Patrick Santucci:Initially, I don’t really have an exact number. 200 hundred, I think, per month for every lens but it’ll go up depending on how we’re received in the market. We’ve talked to a few dealers already and said we can move that amount no problem by ourselves and that was just one dealer so it really depends. We’re going to give it until NAB and then we’ll have the full lineup and whether that increases or not, I’m going to suspect that it’s going to go up pretty drastically, but right now it’s just a few hundred pieces a month as we’re starting out and it’s the market.
HDVP:And are people already ordering?
HDVP:Oh, that’s great.
Patrick Santucci:I know they’ve got a bunch of orders already. Right now they’re only available for order in the U.S… and Japan and then during NAB, we’ll open it up worldwide when we have the full lineup. So far, so good (laughs).
HDVP: I know that Nikon offerings are a huge offering for Sigma still lenses. Why are you not offering an F-mount on these cine lenses?
Patrick Santucci:Again, that comes back to market research. A lot of these people that we’re trying to reach out to don’t really shoot Nikon for this kind of video work. It’s much more Sony E Mount, it’s much more Canon, about 70%, looking into it, and then the PL mount was kind of our way of saying, “We’re serious about this”.
HDVP:: Okay. Which is also your APSC line, right? So, it’s perfectly matched pretty much. It’s the same optical construction and everything?
HDVP:And then, similarly, then why no PL mount for the cine FF zoom? Is that going to be the entire range or is it just the 24-35?
Patrick Santucci:Just the 24-35 because of, there’s a distance in the flange. It just wasn’t large enough to support that, it was too narrow, so that’s an issue. We would love to do that but it’s a design issue that we can’t overcome.
HDVP: That’s weird. And then, Sigma actually does re-housing themselves, right? And you can do mount conversions?
Patrick Santucci:Yeah, I mean, I wouldn’t say it’s re-housing. You send it to us and we’ll swap out from whatever available mount. If you’re shooting Nikon and you switch to Canon, you can send it to us, you can keep the same lens, same serial number, and we’ll swap it over to Canon and vice-versa, but the mount has to be available for purchase. It couldn’t be a mount that we don’t make and then ask us to switch that. We aren’t capable of that. The same goes for our Cine stuff too. It’s not a user-friendly situation because we’re small, but due to our dealers, who are asking questions, we’re figuring this out for our dealers and service centers, you will be able to send it back and switch between Sony E Mount, Canon, and PL.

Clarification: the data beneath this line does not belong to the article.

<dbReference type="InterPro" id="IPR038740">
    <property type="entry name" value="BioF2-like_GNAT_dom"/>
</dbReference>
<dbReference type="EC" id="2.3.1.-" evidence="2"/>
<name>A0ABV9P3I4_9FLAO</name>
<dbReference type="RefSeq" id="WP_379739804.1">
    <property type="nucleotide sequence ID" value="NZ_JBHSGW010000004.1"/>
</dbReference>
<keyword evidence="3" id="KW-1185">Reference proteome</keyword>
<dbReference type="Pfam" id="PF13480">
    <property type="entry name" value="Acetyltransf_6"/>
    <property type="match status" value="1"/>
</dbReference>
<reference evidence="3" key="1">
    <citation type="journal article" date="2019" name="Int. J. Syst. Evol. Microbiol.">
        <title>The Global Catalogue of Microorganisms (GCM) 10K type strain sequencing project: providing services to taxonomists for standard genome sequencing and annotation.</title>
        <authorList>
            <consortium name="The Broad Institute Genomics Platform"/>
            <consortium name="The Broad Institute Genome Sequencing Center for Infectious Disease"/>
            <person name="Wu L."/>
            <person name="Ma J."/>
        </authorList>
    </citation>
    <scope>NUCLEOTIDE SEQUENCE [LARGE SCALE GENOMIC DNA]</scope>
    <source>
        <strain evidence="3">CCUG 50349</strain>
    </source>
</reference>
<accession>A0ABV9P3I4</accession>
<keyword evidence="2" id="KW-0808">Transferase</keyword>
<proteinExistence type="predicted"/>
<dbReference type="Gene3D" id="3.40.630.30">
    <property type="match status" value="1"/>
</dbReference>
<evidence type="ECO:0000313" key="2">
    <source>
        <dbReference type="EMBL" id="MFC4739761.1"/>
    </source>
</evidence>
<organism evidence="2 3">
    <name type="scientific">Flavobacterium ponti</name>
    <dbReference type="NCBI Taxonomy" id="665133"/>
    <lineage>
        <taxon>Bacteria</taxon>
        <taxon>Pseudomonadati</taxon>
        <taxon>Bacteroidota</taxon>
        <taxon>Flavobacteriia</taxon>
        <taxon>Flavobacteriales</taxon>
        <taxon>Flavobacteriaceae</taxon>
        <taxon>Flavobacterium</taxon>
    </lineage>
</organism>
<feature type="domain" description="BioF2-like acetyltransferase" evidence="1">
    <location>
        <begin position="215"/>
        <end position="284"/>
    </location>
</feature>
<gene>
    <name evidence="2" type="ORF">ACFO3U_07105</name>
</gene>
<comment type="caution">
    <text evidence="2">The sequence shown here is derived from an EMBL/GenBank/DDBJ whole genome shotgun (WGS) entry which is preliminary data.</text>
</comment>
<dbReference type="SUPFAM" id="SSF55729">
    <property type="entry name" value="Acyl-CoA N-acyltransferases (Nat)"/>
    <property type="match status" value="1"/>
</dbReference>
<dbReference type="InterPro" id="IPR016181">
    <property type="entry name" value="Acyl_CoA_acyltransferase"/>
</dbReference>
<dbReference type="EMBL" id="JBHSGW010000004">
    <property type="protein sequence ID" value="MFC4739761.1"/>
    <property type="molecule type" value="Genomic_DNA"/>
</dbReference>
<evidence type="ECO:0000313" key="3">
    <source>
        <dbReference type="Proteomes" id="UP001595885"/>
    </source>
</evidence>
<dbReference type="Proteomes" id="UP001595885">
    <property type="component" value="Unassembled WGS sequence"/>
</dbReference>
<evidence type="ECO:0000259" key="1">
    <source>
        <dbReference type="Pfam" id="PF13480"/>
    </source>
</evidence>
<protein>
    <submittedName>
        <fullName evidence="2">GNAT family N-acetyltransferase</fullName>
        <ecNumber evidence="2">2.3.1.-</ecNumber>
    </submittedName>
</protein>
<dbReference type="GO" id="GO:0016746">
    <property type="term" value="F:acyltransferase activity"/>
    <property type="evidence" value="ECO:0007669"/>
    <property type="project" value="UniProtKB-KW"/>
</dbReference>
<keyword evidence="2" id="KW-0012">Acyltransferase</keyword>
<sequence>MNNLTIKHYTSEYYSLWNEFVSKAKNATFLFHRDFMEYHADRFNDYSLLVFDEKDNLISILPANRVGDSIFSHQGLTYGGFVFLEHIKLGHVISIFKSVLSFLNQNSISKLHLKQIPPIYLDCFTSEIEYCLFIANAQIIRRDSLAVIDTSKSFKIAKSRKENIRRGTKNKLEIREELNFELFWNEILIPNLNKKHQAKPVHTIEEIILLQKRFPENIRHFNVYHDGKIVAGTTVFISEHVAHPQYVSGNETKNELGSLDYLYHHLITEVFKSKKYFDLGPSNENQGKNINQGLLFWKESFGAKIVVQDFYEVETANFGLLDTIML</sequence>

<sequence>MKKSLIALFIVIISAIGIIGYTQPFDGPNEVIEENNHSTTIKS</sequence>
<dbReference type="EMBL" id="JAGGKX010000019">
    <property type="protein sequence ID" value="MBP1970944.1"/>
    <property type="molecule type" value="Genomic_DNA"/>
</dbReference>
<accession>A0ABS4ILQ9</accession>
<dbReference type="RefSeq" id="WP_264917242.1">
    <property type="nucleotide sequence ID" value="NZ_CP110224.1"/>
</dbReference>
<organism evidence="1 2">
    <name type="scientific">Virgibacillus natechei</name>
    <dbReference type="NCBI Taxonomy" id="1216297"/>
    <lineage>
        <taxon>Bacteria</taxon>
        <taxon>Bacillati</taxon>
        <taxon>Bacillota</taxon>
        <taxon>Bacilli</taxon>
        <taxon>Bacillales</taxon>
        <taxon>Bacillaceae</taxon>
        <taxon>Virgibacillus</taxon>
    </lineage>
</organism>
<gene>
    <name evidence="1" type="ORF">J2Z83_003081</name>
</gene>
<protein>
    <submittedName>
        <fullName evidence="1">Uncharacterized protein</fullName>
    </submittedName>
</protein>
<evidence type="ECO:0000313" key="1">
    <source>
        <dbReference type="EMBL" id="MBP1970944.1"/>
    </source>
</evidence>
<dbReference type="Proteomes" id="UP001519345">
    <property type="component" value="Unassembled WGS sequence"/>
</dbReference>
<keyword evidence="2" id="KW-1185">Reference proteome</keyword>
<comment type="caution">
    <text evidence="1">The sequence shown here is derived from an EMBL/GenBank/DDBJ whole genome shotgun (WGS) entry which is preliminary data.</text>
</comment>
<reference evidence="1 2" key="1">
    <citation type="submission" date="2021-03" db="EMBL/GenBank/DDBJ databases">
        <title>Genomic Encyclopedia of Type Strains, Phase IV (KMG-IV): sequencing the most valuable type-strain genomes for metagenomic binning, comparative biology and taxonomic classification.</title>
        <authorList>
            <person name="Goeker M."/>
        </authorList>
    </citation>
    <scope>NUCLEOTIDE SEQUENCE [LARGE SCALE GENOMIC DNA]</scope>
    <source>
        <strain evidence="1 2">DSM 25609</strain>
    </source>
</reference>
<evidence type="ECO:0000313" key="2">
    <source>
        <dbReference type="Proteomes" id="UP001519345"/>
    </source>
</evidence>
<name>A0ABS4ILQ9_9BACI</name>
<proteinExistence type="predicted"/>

HDVP:What about the people that already have, like, already bought this $1100 dollar lens, the art lens, are they going to be able to re-house or are they going to have any sort of rebate situation?
Patrick Santucci:Not that I am aware of right now. That might change but we’re still so new to this and, again, it’s a very small team.
HDVP:Yeah. It is.
Patrick Santucci:So, that might change but I can’t say for sure right now. That’s kind of on the back burner until we can start shipping lenses.
HDVP:: I mean that actually might be enticing to the guys that you’re looking at, you know what I mean?
Patrick Santucci: It’s a good idea and it’s been mentioned but we’ll see. I’ll have to ask about that. I’ll follow up with you about that.
HDVP:And then you guys also do mount adapters too, right?
Patrick Santucci:Yeah we do one, it’s a Sony E Mount to, it’s our Canon mount or our Sigma mount will connect to our converter for Sony E Mount. It’s called the MC-11, it’s a phenomenal little adapter. It does all the Sony functionality, so: eye-detection, continuous eye-AF, if you have stabilization in the lens and the camera body like most Sony’s do. It will actually work with both stabilization systems. We make one adapter, it retails for $250 bucks and if you look on the back of a Sony E Mount cinema lenses it’s actually a built-in MC-11.
What I recommend to people who jump because a lot of the guys I was speaking to jump between Canon and Sony, depending on what jobs they’re doing, you can always buy the cinema lens in Canon mount and use that adapter and put it on your Sony system. This way, you get the best of both worlds, you don’t have to pay for swapping mounts or anything.
HDVP: Then can these guys change the mounts themselves in the field? I forgot to mention that, or ask that…
Patrick Santucci:No, no. It’s much more of a dealer. I’m pretty sure, like, local vendors will help us out with that. We’re still figuring that out as well but it’s definitely going to be something that you have to bring in to a facility to do. It’s not a consumer-friendly operation.
HDVP:Why is that? Because of all the electronic communication, or?
Patrick Santucci:Yeah, it’s that and, I guess, just the construction of the lenses they deem is too complicated for just an easy swap-in/swap-out. That might change, I’m not really sure but again, we’ll have to look at that in the future.
HDVP:They’re saying that these are 6k and 8k resolution ready. I know that Larry Thorpe at Canon says 80 line pairs per millimeter is roughly 4k, depending on several factors. Does Sigma have numbers or charts that they’re going to be publishing on what kind of line pairs per millimeter that the resolution for these lenses is matching?